I've never used a stacking program with any Linux distro. Again, you could try Wine emulation if needed.
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    Default

    I use Ubuntu as much as possible, and KStars is fantastic, the best out there IMHO and it says it will control the scope but I don't know how to interface it, and wxAstroCapture runs my NexImage camera just fine, but there are no Ubuntu drivers for the Meade LPI or DSI series that I can find.
    I can't get DeepSkyStacker to run under Wine in Ubuntu. I can only get CinePaint to work on one of my two identical Ubuntu version T-41 laptops. I use Gimp in both Ubuntu and Windows for image editing, although it won't handle complete 16-bit Tiff planes.
    So I've wound up using a dual-boot laptop, with most of the astronomy stuff like PHD and DSLRShutter and DeepSkyStacker and the Meade imaging programs and so on, on XP, and using that side for telescope control and imaging. I use either/or for processing, since Gimp runs well in both OS.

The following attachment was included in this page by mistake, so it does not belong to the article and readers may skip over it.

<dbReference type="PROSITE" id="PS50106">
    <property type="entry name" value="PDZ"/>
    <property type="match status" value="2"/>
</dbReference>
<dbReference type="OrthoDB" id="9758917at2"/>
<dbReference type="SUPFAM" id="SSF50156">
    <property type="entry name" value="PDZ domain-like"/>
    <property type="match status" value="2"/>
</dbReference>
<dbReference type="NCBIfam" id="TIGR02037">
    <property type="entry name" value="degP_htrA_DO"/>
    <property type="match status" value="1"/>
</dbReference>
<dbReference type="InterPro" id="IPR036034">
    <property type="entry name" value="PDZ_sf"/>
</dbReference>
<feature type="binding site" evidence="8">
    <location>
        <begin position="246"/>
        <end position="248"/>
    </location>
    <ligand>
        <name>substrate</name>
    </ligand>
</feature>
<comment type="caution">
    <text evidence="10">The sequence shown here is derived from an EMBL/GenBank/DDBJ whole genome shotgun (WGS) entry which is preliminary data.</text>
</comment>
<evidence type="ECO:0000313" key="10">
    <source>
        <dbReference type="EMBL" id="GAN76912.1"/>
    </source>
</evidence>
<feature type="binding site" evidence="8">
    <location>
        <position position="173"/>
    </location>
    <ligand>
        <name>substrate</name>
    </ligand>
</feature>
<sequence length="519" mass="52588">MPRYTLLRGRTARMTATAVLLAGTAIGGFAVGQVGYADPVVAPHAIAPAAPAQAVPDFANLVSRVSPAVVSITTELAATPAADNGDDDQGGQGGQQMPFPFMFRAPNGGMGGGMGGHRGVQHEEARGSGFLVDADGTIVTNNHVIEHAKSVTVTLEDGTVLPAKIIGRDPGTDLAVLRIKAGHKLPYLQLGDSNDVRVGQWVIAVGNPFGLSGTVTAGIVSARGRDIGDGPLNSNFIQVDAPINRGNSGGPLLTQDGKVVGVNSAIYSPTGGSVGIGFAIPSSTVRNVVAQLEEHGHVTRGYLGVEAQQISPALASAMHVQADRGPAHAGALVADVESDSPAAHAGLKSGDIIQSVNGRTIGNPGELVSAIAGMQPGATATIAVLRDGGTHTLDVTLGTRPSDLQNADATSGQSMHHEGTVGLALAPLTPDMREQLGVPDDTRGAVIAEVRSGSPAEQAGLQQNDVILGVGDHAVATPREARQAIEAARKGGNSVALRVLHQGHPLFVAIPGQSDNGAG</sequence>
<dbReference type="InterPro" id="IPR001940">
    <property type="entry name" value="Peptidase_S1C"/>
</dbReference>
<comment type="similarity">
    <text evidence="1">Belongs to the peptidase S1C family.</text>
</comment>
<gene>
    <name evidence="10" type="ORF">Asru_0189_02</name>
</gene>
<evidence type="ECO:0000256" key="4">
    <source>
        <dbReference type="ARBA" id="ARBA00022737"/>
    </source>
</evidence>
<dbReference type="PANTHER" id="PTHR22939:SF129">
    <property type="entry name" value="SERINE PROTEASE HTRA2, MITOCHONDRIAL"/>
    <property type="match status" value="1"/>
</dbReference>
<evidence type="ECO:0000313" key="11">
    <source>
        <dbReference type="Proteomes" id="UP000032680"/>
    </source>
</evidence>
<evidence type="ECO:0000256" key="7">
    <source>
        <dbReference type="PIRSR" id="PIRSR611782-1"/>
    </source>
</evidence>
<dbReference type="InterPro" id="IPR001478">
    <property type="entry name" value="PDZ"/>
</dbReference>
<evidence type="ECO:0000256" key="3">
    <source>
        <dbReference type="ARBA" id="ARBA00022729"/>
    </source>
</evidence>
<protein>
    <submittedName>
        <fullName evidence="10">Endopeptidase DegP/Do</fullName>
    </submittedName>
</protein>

I would much prefer to remain in the Linux environment, but it seems to be impossible at my level.
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    Default

    yes, compatability can be a problem when many manufacturers only release Windows/Mac software.

    I only use my computer for mapping/viewing/locating, so I don't need to worry about the issues that come with e.g. telescope control.

    I agree KStars is a fantastic piece of software, capable of so much, although Stellarium has to win on ergonomics and user friendliness, imo. I use both, depending on what I'm looking for.

    That Xephem also looks like a mighty program.
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    EPs: Plossls: 25mm, 15mm (Televue), 10mm, 6.3mm, 3.6mm. 3x Barlow (Televue).
    10X50 bins.